You are asking about an around-town errand bike and light commuter. Since I'd think most people would tend to buy a less expensive bike, rather than spend thousands of dollars on a bike for this purpose, I'd recommend aluminum. (If you're planning on spending big dollars, ignore everything else I say.) In lower price ranges, you'll have a much greater selection of bikes to choose from in aluminum. Also, higher end, and even mid-range steel bikes ride nicely and usually to rarely to never have rust issues, lower end steel will be (very) heavy, not ride as well, and be (more) prone to rust. I have a $200.00 aluminum frame which is very comfortable.

bikeguyinvenice 07-13-14 03:12 PM

Aluminum = Lighter faster better.

delcrossv 07-15-14 11:57 AM


Originally Posted by bikeguyinvenice (Post 16934667)
Aluminum = Lighter faster better.

Not necessarily. A low grade aluminum frame could easily be heavier than a hi grade steel one. Heavier, slower, worse.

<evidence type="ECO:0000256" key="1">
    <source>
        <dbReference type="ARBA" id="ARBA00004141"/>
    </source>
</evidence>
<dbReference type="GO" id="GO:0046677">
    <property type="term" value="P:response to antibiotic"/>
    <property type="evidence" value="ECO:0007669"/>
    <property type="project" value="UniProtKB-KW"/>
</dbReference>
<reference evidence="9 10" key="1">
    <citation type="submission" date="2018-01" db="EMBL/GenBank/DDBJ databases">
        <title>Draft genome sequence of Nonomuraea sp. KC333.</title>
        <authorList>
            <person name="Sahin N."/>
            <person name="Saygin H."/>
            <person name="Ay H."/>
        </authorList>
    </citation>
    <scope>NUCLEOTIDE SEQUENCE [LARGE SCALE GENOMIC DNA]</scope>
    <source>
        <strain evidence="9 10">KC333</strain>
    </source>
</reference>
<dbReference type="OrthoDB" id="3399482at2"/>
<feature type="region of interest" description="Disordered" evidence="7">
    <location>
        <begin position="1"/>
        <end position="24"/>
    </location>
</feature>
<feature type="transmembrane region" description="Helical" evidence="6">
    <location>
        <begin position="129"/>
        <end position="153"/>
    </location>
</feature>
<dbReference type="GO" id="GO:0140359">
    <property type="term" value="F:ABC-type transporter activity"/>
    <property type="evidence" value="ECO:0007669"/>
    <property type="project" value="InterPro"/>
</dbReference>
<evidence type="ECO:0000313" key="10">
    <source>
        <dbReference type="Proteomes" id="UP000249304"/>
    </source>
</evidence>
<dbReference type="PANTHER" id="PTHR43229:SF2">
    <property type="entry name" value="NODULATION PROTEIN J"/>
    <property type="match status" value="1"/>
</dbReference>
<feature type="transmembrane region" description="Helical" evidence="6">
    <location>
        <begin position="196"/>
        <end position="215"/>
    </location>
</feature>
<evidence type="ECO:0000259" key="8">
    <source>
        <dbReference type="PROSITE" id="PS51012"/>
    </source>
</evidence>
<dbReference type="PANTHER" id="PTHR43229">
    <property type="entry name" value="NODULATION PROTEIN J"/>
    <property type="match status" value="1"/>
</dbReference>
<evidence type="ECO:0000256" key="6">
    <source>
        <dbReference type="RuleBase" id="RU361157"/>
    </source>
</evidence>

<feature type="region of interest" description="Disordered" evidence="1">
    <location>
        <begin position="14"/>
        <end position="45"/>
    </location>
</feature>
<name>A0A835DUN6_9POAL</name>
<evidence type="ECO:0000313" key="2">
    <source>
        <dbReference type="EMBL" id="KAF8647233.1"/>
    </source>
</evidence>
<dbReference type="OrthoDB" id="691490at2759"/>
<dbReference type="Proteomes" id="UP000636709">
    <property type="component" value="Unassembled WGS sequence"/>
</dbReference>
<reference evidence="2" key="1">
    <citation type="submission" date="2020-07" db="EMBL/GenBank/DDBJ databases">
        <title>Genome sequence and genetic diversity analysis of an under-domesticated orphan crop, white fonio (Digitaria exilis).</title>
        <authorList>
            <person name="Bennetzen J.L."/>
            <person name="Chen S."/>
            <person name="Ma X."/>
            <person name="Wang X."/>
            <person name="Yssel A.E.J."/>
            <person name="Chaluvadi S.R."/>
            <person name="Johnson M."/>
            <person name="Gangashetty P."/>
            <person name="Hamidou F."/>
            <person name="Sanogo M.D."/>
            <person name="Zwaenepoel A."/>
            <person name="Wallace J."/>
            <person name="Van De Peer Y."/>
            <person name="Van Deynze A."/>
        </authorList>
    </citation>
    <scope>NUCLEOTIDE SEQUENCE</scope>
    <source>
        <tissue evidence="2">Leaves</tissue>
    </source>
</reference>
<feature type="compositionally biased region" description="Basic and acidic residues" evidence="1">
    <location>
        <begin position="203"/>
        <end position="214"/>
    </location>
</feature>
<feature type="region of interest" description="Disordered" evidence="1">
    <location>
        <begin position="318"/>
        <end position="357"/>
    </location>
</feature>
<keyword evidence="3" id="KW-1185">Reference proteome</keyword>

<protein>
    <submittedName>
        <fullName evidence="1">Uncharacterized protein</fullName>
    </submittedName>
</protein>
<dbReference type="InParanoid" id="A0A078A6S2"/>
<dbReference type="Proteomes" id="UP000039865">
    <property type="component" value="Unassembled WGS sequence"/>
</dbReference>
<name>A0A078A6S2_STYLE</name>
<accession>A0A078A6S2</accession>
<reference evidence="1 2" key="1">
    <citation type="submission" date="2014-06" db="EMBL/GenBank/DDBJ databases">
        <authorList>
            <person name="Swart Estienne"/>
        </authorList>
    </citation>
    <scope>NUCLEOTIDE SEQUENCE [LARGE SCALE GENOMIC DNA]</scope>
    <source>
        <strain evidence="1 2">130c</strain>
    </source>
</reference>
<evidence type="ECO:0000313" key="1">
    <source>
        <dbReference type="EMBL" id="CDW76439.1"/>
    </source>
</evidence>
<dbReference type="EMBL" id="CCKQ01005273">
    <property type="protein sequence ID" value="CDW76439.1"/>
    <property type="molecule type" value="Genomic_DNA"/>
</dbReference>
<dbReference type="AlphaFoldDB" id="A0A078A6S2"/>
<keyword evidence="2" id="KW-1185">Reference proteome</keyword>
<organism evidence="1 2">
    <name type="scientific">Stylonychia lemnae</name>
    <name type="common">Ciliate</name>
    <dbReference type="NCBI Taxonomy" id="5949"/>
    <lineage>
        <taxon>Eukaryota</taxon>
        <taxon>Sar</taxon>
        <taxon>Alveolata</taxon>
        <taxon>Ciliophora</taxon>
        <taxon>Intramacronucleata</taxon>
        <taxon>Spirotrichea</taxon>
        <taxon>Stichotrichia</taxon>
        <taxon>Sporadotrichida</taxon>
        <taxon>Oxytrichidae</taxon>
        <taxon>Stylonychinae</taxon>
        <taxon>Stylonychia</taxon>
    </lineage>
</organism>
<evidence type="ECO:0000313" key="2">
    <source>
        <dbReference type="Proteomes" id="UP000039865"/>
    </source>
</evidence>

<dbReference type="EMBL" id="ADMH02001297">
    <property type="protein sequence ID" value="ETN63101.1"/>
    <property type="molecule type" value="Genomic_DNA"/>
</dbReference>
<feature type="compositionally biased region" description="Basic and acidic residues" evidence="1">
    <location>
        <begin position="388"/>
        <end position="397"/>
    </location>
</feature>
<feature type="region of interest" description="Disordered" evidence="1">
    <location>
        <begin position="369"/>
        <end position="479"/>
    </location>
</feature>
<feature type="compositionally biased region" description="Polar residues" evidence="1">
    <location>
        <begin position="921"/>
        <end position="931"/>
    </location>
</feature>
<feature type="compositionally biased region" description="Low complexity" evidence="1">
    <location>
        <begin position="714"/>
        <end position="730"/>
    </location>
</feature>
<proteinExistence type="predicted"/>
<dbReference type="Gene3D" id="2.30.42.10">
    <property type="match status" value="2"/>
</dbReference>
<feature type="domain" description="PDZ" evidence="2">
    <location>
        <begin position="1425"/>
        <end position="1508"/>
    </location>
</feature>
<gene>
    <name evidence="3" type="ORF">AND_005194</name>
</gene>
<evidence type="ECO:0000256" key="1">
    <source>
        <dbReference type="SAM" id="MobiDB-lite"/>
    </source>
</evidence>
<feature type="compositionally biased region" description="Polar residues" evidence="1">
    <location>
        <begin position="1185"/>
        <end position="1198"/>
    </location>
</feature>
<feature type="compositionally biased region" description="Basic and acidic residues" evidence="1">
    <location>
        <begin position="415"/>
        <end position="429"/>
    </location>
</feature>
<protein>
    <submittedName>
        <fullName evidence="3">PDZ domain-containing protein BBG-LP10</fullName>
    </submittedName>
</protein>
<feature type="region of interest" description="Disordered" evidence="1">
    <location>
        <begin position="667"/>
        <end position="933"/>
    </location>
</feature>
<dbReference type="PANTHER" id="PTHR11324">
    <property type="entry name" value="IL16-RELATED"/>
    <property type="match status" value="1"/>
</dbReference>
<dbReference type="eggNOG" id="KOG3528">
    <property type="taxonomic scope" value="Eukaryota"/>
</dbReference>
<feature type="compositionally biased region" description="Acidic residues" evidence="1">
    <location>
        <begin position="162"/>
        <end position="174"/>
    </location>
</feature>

Tundra_Man 07-15-14 12:32 PM

:popcorn

After we've exhausted this topic, we'll move on to discuss which political party is the best.

mountainwalker 07-15-14 12:43 PM


Originally Posted by delcrossv (Post 16940587)
Not necessarily. A low grade aluminum frame could easily be heavier than a hi grade steel one. Heavier, slower, worse.

Which grades of steel should you look for in steel bikes, and which types/grades of aluminum in aluminum bikes?

RPK79 07-15-14 12:46 PM

Buy both. Then bash them together until one bends. Return the bent one.

BlazingPedals 07-15-14 01:03 PM


Originally Posted by Rowan (Post 16932471)
There might be issues with salted roads in winter, but most people who live in those parts don't ride that often then, anyway.

Yes, slushy salted roads are the big issue for a steel bike. My old Trek Sierra started rusting out after only 2-3 years, all around the BB area. I guess I should have applied rust-proofing to the inside when it was new. Chains would get destroyed in a matter of weeks during the late winter/early spring; I could oil the chain heavily, ride to work, and by the time I got home it would be rinsed clean and red. The requirements for its replacement included aluminum frame and top-routed cables. If not for salt, I think I'd prefer the steel as being stronger and less susceptible to fatigue.